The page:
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Fears over £780,000 disability benefits in Wolverhampton Council change

Wolverhampton | News | Published:

Hundreds of severely disabled adults in Wolverhampton could lose out on more than £750,000 in benefits when a government fund transfers to council control, it is feared.

The running of the £500 million Independent Living Fund will shift to local authorities on June 30.

Wolverhampton City Council receives £784,000 from the fund, but the authority has refused to confirm that the cash will be ring-fenced for individual ILF users.

There are more than 300 recipients across the city, who rely on the funding to help them to live independently in their own homes and communities.

But furious disabled people say they have been left in limbo after council bosses refused to tell them what's what.

Next year, the Government funding will cease, meaning local authorities need to find it from their own dwindling budgets. All ILF recipients must be reassessed before the fund transfers to local authority control. The city council declined to comment.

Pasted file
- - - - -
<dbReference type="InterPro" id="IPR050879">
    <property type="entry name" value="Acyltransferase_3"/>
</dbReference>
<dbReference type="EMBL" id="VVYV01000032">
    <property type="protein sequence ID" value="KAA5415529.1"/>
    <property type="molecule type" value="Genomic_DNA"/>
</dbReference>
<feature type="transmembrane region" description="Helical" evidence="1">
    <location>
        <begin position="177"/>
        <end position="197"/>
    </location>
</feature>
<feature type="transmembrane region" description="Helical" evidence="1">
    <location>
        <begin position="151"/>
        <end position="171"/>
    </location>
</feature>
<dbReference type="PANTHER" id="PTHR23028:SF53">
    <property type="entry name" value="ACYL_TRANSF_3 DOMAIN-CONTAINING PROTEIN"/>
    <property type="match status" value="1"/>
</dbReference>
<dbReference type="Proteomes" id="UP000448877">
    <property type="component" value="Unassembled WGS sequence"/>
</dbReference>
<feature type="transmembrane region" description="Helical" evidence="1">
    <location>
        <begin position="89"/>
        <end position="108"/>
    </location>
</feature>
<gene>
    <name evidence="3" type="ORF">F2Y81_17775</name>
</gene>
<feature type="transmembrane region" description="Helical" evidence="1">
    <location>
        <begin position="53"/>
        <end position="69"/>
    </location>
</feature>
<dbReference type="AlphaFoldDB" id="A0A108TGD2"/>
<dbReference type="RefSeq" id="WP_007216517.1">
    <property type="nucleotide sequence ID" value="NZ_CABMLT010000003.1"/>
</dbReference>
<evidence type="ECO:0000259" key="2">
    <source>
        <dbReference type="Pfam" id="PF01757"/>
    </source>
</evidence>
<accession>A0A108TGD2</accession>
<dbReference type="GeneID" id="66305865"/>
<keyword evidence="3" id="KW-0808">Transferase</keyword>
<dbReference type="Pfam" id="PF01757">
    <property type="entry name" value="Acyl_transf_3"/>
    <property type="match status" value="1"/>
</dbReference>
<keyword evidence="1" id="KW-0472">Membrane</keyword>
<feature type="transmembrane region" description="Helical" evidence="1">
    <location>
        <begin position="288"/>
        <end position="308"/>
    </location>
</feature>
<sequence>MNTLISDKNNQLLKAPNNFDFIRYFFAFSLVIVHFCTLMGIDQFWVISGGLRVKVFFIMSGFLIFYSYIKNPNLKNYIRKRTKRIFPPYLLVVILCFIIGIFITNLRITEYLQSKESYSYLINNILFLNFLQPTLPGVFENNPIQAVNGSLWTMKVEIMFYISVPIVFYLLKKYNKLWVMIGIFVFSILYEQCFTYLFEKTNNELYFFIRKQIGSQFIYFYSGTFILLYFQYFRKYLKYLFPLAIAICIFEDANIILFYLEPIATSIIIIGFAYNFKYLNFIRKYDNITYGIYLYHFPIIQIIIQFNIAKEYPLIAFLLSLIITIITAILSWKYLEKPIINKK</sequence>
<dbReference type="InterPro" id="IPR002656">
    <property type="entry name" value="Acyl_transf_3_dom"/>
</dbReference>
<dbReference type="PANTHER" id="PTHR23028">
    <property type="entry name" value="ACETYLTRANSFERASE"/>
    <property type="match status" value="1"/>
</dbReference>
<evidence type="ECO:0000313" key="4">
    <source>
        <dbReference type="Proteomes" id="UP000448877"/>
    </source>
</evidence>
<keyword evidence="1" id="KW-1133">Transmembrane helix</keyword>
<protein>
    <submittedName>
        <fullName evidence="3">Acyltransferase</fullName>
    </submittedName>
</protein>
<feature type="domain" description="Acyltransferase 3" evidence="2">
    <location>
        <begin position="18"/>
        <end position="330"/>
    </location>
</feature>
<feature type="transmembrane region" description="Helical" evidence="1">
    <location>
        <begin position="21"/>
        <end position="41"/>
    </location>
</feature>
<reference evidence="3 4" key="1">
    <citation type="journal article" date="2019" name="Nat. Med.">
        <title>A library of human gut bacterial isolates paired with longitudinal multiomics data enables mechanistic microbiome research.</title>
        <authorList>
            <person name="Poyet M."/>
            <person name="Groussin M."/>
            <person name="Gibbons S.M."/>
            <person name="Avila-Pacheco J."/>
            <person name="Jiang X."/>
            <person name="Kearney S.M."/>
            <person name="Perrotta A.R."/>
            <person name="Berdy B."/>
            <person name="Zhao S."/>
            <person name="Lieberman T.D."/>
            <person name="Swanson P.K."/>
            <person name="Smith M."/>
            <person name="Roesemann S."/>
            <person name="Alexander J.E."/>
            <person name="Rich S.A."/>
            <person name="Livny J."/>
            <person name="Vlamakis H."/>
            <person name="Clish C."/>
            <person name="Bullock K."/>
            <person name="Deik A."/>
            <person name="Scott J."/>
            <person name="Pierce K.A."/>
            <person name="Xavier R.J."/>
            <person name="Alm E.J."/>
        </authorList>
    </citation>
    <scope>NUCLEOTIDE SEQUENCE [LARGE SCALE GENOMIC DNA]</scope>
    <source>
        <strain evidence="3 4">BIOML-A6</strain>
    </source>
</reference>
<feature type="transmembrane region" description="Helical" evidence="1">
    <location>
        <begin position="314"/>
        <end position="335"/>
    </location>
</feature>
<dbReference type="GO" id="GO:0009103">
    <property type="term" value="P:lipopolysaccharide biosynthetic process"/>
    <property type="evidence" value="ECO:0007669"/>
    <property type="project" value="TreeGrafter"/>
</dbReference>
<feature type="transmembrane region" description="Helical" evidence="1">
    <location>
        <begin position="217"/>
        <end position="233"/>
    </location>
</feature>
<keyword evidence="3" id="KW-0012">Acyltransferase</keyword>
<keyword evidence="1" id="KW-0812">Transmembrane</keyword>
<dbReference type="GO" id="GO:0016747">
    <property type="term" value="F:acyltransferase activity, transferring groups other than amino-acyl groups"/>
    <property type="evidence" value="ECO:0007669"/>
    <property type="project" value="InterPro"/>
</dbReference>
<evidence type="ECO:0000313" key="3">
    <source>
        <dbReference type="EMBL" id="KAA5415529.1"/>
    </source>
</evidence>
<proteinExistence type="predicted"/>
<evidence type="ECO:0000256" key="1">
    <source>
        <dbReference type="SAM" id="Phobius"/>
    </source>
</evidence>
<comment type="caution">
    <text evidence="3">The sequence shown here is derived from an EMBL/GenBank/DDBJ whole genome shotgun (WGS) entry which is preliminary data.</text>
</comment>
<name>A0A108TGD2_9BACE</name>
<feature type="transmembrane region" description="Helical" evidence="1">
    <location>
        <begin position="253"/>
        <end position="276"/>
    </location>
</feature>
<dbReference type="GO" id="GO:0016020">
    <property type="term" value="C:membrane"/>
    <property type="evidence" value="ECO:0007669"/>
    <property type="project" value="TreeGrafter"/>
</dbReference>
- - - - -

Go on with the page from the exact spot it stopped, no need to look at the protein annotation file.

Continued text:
Disability rights activists have campaigned against the axing of the fund.

The authority has told the DWP that the money would be used to 'contribute to meeting adult social care costs'. The Government has said there is no obligation for council's to use the money specifically for ILF.

Graham Taylor, of Compton, said his wife Tonya, aged 63, who has multiple sclerosis and uses a wheelchair, has been driven to tears over fears her benefits will be reduced or taken away completely by the council.

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"The council has known about this change for two years yet they have not contacted us to tell us what is happening with the ILF money," he said.

"Everything is up in the air. We've both suffered depression because they won't give us any answers. I've given up a career to look after my wife because she needs constant care. Now I fear she could end up in a care home."

Mr Taylor said he has spoken to council staff more than a dozen times to try to find out about his wife's funding.

"Tonya relies on this funding to help her to live a life with some sort of meaning," he said. "If they are going to cut the funding the least they could have done is let us know about it so we can plan our lives."

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